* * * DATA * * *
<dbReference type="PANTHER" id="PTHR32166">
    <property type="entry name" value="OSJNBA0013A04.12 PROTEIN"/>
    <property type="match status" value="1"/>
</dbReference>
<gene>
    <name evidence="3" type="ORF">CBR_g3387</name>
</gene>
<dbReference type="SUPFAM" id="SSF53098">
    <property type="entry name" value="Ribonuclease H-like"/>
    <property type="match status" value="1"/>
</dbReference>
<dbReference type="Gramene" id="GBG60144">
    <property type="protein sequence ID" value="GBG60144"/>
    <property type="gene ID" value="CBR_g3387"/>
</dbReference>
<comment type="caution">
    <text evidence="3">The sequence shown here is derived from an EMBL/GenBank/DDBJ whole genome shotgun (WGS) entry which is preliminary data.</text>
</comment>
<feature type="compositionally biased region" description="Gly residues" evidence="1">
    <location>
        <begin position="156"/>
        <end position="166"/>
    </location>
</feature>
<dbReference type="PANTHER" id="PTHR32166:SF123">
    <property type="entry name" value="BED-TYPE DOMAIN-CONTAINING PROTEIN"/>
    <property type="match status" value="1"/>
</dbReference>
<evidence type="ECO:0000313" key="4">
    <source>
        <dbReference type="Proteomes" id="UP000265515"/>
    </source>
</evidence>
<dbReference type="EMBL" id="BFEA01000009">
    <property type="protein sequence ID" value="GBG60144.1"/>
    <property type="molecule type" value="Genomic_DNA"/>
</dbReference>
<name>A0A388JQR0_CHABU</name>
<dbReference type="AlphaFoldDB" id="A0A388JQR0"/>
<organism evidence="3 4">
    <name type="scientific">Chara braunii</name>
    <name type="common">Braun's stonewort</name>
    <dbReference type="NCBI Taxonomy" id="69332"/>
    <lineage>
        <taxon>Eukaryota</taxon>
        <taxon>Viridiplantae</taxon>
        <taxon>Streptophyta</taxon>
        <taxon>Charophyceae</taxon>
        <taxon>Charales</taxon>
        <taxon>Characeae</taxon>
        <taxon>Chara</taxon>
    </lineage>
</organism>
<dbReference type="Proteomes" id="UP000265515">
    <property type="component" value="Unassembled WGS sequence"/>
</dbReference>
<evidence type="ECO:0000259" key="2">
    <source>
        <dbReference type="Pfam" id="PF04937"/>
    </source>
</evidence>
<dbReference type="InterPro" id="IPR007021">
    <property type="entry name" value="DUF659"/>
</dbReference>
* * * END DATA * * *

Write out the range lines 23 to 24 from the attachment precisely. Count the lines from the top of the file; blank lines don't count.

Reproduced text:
    </location>
</feature>